Running Speed Hack

Here’s a simple trick you can do to pick up the pace, especially when you want to run faster but your body just somehow isn’t responding.

I’m not a big fan of tricks and hacks. I want you to learn deeply and be transformed. But tricks do have their place, especially for a runner committed to skill development.

This trick pulls back the curtains for a moment on how your movement needs to change to produce more speed. That revelation won’t necessarily last–you’ll go back to running your old way pretty quickly–but it can give you an understanding of what to work towards so you can run that way whenever you want.

I call it the Hands On Hips Hack. Here’s how to do it:

  1. As you run, put your hands on the outsides of your hips with your thumbs in front and the rest of your fingers pointing backwards. This is the opposite of how you put your hands on your hips if you’re mad at someone–that version is with thumbs behind and fingers in front. Also, you’ll need to put your hands a little lower than in the “mad” version, below your waist so your thumbs are on your hip flexors and your fingers are on your glutes.
  2. Notice how your body adjusts and go with it. You’ll feel this arm position rolls your shoulders forward and tips your whole body into a much more pronounced forward lean. Your upper body will start turning much more than before, and you’ll feel your shoulders move opposite your legs, helping you balance. You’ll feel that your pelvis is moving. You’ll move forward on your feet and your stride will lengthen. You’ll speed up.
  3. Relax your head, jaw, and neck so your head can bounce and rock from side to side.
  4. Once you’ve gotten into this groove, take your hands back off your hips, bring them to your heart (to your midline, nearly touching your body). Begin to swing your arms from your heart to your sides along your ribs along whatever groove feels natural. Let your head movement decrease so it becomes more subtle. You should feel your speed increase a little bit more.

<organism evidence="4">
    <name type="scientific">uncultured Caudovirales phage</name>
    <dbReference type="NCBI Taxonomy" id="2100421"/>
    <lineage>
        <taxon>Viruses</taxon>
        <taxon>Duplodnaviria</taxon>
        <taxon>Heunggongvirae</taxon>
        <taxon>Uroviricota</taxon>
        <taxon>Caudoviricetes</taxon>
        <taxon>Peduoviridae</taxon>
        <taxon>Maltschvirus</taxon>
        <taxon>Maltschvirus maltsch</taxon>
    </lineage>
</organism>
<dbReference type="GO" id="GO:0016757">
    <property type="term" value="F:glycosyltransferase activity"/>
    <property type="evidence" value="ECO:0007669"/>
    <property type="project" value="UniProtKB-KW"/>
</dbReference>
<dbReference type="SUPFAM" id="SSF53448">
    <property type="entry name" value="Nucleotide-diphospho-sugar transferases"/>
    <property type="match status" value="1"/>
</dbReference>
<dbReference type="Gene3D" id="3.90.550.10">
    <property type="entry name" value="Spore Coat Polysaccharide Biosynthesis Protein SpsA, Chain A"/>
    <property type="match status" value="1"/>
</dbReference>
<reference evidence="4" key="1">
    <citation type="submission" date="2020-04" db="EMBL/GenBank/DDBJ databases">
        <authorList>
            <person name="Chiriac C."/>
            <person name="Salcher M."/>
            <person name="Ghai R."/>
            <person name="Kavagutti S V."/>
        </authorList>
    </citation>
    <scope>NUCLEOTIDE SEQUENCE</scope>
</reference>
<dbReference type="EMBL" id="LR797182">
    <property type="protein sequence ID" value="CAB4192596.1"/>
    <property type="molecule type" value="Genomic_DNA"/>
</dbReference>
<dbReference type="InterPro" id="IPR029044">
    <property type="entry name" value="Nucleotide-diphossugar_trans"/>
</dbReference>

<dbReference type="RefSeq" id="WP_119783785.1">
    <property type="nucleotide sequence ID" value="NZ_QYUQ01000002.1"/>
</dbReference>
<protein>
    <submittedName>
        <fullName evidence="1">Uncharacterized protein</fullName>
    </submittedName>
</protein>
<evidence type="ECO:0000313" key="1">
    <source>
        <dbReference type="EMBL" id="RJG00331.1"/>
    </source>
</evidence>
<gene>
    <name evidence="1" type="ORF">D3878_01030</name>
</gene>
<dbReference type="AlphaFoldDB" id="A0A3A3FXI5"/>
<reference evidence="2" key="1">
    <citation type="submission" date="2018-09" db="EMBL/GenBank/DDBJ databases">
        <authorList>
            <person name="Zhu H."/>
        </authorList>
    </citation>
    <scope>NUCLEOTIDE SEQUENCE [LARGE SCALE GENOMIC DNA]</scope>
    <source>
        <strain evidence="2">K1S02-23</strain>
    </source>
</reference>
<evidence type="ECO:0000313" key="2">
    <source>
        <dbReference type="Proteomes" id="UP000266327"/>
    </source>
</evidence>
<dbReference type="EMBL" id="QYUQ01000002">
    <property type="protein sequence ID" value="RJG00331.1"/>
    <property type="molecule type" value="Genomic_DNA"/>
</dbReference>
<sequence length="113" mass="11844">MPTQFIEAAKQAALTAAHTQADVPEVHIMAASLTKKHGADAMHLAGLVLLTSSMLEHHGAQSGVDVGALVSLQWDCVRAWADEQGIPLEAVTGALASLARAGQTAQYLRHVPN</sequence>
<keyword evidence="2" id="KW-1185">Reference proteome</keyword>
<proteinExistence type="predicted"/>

5. Shortly your speed will begin to drop again, as you return to your old way of running. Take advantage of this brief window to feel and intentionally continue to run in this faster way. Can you keep your head and neck relaxed? Can you keep your forward lean? Can you keep your upper body and your pelvis free to move?

The way you run in the moments after you take your hands off your hips is a way you can learn to run without ever using this hack. You can learn it and own it. Read on for how to do that.

How you use the Hands On Hips Hack depends on your level of experience with The Balanced Runner principles:

  • Have you already done the work of learning how to run this way? Then use this trick once or twice on a run when you’re just feeling slow for some mysterious reason to reconnect with what you know.
  • Is this way of running is new to you? Then don’t use this trick too often. Your body and nervous system aren’t adapted to running that way, and there’s a very real possibility you’ll overdo it. Experiment with the hack and use it occasionally, but move on to do some real learning to see your running improve.
  • Is this way of running is completely, utterly new to you? Does it seem to break all the rules you’ve ever heard for how you’re supposed to move when you run? Then you, my friend, have the potential to run much faster.

Get an introduction to the principles behind the hack by doing my free Mind Your Running Challenge or dive into learning through my online camp. Here’s the link to the challenge:

I plan to make a video of Hands On Hips Hack, so please give it a try and leave a comment letting me know how it goes and what questions you have. That way I can make sure the video covers all the bases.

Have fun!

4 thoughts on “Running Speed Hack”

  1. Interesting information,
    I starting running again a few years ago & I am 64 & really enjoy doing half marathons & have recently did 2.I would like to increase my time but wonder if my age is holding me back.
    I do a gym workout 4 days a week also,core,step,weights,& cycle class & would like your ideas on gels & such from gnc or other products.My average time is around 11:30 per mile.

    • Shiela, I recommend you consult a local coach for questions about gels and fueling. I actually only help people with their running form, so I’m not the kind of expert you’re looking for. I wouldn’t worry about your age, though–just focus on enjoying the process!


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